Abstract 102: Randomized Comparison Of The Airway Scope And The Macintosh Laryngoscope For The Tracheal Intubation In Manikin Study
[Background] Failed or difficult tracheal intubation is an important case of morbidity and mortality during emergency. However, conventional direct laryngoscope is a difficult skill, and proficiency deteriorates over time if it is not regularly clinical practice. The Airway Scope (AWS, Pentax, Tokyo, Japan) is a novel intubation device, which allows visualization vocal cods without alignment of the oral, pharyngeal and tracheal axes. We hypothesized that, in the hands of poor laryngoscopists, a like of residents, the AWS would prove equal or superior to the Macintosh laryngoscope (ML) in the normal and simulated difficult airway.
[Methods] Designs: Cross-over trial in manikin study. Participants: 34 residents (female: 4, mean age: 29 yo) in Cardiology and Internal medicine were attempted to intubate to the trachea in each seven scenarios using a Laerdal AirMan. Intervention: group A: the first procedures using the AWS and then the second procedures using the ML, group B: the first procedures using the ML and the second procedures using the AWS. Outcomes: The primary outcome was successful to intubate in normal scenario. The secondary outcomes were successful in difficulty 6 scenarios, and elapsed times for each procedure and dental trauma of intubation in all scenarios.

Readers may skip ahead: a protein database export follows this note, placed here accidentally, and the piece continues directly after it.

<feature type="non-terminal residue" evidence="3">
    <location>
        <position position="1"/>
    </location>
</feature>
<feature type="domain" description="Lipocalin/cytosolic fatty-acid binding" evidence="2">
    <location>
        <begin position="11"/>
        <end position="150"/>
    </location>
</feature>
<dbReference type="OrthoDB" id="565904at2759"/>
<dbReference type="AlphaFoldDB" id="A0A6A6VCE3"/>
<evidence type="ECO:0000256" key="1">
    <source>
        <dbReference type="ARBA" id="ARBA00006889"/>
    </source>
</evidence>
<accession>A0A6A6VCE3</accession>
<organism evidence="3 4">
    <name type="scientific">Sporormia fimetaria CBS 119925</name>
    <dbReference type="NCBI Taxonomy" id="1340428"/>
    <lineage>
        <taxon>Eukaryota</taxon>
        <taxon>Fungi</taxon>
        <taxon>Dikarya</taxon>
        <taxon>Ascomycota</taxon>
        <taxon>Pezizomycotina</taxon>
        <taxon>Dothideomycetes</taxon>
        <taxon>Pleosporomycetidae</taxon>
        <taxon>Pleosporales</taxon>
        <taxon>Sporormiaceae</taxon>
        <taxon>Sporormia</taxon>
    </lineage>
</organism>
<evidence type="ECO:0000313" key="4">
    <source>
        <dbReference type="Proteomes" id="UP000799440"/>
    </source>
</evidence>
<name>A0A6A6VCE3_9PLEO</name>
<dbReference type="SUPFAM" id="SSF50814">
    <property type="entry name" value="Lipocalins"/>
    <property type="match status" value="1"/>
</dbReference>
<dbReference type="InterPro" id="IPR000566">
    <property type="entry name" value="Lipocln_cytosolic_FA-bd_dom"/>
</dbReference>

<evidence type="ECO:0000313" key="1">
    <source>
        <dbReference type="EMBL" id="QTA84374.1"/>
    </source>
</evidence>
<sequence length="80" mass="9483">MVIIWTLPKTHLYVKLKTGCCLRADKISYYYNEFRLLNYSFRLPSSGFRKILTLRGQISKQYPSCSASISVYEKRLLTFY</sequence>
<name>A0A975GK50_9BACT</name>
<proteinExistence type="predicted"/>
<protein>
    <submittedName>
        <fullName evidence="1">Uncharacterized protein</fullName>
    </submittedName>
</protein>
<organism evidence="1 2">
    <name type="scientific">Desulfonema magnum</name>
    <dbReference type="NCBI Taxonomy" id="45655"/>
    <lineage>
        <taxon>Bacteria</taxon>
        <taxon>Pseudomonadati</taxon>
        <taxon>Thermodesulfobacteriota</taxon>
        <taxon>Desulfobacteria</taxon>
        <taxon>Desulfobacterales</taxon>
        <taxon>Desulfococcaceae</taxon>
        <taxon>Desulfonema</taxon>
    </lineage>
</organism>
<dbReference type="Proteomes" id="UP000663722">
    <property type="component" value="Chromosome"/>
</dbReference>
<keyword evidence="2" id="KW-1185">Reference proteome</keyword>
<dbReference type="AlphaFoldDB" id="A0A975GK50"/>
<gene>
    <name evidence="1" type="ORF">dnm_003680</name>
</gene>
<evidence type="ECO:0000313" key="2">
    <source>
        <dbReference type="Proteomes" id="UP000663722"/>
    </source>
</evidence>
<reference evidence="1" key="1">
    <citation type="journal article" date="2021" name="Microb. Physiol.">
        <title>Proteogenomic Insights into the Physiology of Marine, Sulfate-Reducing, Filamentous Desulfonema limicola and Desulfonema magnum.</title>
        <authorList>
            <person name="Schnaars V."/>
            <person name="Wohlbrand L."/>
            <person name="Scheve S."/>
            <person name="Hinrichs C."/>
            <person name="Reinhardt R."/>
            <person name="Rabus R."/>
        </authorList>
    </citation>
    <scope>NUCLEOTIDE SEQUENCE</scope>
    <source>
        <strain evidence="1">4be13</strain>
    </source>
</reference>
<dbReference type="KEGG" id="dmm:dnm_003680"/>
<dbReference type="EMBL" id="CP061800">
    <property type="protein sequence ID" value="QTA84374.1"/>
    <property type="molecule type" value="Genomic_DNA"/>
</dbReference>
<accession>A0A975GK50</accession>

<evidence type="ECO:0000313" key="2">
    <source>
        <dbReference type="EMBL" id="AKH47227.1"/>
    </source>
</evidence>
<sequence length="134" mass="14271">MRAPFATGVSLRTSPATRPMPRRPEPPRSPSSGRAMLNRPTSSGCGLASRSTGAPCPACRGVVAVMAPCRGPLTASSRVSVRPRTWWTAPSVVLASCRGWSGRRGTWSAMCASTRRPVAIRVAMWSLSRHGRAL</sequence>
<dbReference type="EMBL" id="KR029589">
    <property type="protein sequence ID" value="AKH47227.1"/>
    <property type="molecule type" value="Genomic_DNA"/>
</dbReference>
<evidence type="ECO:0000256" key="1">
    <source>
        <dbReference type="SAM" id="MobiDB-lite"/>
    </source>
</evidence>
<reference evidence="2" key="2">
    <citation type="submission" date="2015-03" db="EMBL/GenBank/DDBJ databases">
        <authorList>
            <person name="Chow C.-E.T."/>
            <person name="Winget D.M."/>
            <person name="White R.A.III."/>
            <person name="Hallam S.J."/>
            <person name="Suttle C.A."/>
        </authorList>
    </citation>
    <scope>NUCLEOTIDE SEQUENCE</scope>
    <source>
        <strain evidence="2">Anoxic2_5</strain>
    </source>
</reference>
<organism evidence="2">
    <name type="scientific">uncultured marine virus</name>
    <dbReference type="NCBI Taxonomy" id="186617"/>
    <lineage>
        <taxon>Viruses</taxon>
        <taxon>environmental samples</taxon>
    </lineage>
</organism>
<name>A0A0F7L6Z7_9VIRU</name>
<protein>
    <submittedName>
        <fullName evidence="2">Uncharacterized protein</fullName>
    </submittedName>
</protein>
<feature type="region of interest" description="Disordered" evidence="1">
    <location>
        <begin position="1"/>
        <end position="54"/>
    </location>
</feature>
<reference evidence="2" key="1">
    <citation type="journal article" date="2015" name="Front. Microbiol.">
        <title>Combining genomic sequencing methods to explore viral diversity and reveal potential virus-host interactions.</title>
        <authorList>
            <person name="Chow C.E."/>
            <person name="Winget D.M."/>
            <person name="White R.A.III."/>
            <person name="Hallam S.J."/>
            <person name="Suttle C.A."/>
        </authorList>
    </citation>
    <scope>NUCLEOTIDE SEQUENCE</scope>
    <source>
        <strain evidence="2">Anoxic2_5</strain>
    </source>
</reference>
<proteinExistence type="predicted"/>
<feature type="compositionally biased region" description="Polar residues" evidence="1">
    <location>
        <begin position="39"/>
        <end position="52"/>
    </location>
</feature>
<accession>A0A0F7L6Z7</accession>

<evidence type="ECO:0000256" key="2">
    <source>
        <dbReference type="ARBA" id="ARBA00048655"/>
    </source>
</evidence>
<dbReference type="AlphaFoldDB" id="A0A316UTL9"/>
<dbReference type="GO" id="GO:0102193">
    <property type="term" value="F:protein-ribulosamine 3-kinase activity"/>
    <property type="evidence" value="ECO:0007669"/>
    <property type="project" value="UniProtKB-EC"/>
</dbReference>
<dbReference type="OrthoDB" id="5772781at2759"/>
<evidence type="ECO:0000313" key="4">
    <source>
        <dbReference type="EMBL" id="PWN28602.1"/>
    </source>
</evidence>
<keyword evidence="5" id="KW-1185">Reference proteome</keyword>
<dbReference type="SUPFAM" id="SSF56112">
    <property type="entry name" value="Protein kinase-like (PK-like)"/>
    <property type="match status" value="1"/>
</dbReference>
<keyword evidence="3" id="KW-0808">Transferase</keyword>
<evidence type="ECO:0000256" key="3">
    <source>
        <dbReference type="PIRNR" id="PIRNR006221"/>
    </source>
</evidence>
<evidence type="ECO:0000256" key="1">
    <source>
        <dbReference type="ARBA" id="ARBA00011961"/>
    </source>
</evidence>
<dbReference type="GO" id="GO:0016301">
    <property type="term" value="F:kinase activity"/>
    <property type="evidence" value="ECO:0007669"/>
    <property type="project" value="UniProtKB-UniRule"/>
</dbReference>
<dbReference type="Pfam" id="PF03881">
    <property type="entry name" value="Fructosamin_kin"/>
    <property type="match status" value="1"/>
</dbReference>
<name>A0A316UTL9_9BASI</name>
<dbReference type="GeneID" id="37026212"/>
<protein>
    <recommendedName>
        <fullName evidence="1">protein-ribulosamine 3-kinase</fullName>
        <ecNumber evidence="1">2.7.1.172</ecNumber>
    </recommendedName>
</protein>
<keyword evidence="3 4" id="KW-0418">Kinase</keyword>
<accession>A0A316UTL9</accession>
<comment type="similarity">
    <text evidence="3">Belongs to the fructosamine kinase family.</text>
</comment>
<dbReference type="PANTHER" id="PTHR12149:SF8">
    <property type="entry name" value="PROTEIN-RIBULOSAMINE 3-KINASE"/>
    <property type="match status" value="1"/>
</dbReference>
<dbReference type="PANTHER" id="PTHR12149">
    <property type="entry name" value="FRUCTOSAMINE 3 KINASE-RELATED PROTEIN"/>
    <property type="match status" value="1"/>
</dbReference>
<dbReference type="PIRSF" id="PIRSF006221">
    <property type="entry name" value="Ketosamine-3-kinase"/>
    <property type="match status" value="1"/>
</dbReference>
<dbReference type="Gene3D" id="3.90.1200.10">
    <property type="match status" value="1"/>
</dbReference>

[Result] In normal scenario, all intubations using the AWS were successfully finished and one intubation using the ML was failed. The AWS (max-min: 4.68 –29.34 sec, median 12.3 sec) was superior to the ML (max-min: 5.49 –51.51 sec, median 12 sec) in successful time (log rank test P = 0.05). AWS had less frequency of dental trauma than the ML (P < 0.01).
[Conclusions] In the simulated airway scenarios, the AWS was more successful in achieving tracheal intubation, required less time to intubate successfully comparing with the ML. Those findings suggest that the AWS is an alternative airway management in the situations, which need an advanced airway to minimize complications and interruption of chest compressions.